- Named counter-electronics high-powered microwave advanced missile
- Weapon destroys electronic systems without hurting people or buildings
- Champ is now an ‘operational system already in [the] tactical air force’
- Joint Air-to-Surface Standoff Missile-Extended Range has been chosen as the delivery vehicle
From Ocean’s Eleven to Star Trek, weapons that wipe out enemy electronics are a staple of science fiction films.
For years, scientists have been attempting to create such a weapon as part of Champ, or the Counter-electronics High-powered microwave Advanced Missile Project.
Now, the US Air Force claims it has advanced the technology, and says it can deploy it using the stealthy Joint Air-to-Surface Standoff Missile-Extended Range (JASSM).
For years, scientists have been attempting to turn fantasy into reality by working on a system known as Champ, or Counter-electronics High-powered microwave Advanced Missile Project
HOW DOES IT WORK?
The missile is equipped with an electromagnetic pulse cannon.
This uses a super-powerful microwave oven to generate a concentrated beam of energy.
The energy causes voltage surges in electronic equipment, rendering them useless before surge protectors have the chance to react.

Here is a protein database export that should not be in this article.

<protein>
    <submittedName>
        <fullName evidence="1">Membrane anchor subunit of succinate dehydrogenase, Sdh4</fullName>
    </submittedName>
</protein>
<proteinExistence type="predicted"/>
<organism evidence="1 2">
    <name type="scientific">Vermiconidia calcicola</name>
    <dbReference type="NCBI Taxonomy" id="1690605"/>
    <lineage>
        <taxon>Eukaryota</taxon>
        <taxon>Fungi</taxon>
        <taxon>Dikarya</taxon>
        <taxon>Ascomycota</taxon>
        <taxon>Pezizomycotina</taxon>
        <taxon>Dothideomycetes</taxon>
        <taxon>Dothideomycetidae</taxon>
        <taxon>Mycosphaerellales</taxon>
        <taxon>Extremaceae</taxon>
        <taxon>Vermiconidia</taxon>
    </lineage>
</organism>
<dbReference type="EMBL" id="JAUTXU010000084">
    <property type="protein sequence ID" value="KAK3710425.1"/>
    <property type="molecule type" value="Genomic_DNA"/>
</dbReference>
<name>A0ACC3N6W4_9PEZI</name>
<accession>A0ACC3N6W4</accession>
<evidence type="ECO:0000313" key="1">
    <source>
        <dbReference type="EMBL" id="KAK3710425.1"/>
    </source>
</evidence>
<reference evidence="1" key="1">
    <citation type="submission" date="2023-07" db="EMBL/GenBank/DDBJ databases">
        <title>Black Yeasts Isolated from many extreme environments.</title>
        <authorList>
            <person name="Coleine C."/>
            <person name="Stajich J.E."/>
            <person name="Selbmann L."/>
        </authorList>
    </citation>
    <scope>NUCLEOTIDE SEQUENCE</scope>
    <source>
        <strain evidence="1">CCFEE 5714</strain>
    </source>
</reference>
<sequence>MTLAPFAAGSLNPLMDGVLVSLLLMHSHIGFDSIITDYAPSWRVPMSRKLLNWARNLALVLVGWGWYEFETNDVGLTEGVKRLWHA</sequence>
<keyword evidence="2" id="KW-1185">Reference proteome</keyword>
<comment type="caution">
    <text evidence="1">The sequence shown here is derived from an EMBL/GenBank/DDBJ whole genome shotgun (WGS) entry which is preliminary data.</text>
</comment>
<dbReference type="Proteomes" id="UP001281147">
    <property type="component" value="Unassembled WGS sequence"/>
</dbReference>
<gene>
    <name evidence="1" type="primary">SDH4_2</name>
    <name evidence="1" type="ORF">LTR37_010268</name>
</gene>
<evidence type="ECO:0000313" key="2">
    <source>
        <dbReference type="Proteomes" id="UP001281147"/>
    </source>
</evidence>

The aim is to destroy an enemy’s command, control, communication and computing, surveillance and intelligence capabilities without hurting people or infrastructure.
According to Foxtrot Alpha, once integrated into JASSM, Champ will be a ‘first day of war’ standoff weapon.
Because it can be launched by both bombers and fighters, Lockheed’s Joint Air-to-Surface Standoff Missile, or JASSM, is an ideal platform for Champ.
‘The capability is real … and the technology can be available today,’ said Major General Thomas Masiello, the Air Force Research Laboratory.
‘That’s an operational system already in our tactical air force’
In 2012, aircraft manufacturer Boeing successfully tested the weapon on a one-hour flight during which it knocked out the computers of an entire military compound.
During Boeing’s experiment, the missile flew low over the Utah Test and Training Range, discharging electromagnetic pulses on to seven targets, permanently shutting down their electronics.
Boeing said that the test was so successful even the camera recording it was disabled.
Although the project is shrouded in secrecy, experts believe the missile is equipped with an electromagnetic pulse cannon.
This uses a super-powerful microwave oven to generate a concentrated beam of energy which causes voltage surges in electronic equipment, rendering them useless before surge protectors have the chance to react.